The bogus journey of Stephen Glass.

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Oct. 30 2003 6:27 PM

Stephen's Bogus Journey

The fabricator squirms in Shattered Glass.

"Are you mad at me?"
"Are you mad at me?"

It's no mystery why many of us in the media can't get enough of the fabricators Jayson Blair and Stephen Glass, the latter of whom concocted more than a score of bogus feature stories for the New Republic (and who wrote for other magazines, including this one, once) in the mid-1990s. Anyone—journalist, student, academic—who has ever stared at a blank screen, their brains grinding emptiness, and thought, "How can I fill this hole?" knows that in those desperate moments before a deadline, almost anyone can do almost anything: make stuff up, plagiarize, scribble senseless half-truths.

So we hate the people who give in to that devil. Obsessively. Every time I feel a twinge of pity and think, "Let's ease up on them, for God's sake; they're human beings," I'll read something that makes my blood boil: a piece of Glass' recent novel The Fabulist in which he portrays himself—in the Shakespearean coinage of his former New Republic colleague Jonathan Chait—as "more sinned against than sinning"; or an item about the former New York Times hot-shot Blair, who agreed to a mid-six-figure deal in a restaurant for his memoir, Burning Down My Master's House, then went over and introduced himself, gushingly, to Walter Cronkite. Suddenly, I'll remember those vampire movies where it's not enough to drive a stake through the demon's heart: You have to cut off its head and stuff its mouth with garlic. You cannot kill these creatures too many times.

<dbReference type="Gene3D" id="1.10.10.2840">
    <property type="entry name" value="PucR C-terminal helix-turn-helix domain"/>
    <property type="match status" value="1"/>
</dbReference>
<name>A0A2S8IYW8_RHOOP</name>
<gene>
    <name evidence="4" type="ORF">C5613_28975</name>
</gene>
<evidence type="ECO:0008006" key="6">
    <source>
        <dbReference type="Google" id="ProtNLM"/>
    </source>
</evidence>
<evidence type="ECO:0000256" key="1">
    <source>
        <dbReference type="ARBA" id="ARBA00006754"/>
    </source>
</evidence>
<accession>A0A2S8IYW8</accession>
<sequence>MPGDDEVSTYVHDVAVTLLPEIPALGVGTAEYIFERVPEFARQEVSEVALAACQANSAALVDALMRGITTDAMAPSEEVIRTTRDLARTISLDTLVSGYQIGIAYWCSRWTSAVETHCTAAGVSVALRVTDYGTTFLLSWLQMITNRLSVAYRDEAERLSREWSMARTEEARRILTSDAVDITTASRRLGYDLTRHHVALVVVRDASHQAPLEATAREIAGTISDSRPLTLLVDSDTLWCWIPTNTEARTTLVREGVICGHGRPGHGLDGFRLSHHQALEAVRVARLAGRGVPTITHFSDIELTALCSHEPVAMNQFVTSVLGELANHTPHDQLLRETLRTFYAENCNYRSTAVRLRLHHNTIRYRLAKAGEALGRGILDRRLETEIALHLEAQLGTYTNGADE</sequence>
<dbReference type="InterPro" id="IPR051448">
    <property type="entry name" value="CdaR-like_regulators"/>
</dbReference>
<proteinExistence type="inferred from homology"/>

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Billy Ray's squirmy near-comedy Shattered Glass (Lions Gate), based on a Vanity Fair article by Buzz Bissinger, sates that sort of bloodlust. It doesn't have the shape of a great drama: It has some whopping omissions, and its uplifting climax (which involves Glass' editor, Chuck Lane) is an eye-roller. But it makes us feel the way our forefathers must have felt after a really good public stoning. The object of our fury is struck a thousand times and yet keeps staggering to his feet: The release of the movie itself is like the final, mortal blow. Of course, it must feed Glass' ego to be impersonated—evidently to a T—by Hayden Christensen between Star Wars pictures. This movie treats Glass and the New Republic as if both were the center of the media cosmos and can't help but confer glamour on its subjects even as it skewers them: the quintessential celebrity-era tradeoff.

The structure is both simple and strange. Shattered Glass begins with Glass—whom we know to be a fabricator, or there wouldn't be a movie—being welcomed as a hero at his high-school journalism class. As he tells the wide-eyed pupils of his illustrious career, the movie flashes back to his life as a rising star at the New Republic, where he was on intimate terms with just about everyone. He was the darling: He wrote zeitgeist stories that managed to be both snarky and gee-whiz—that appealed to the editors' (and the readers') sense of superiority, yet were packed with idiosyncratic and sympathetic details.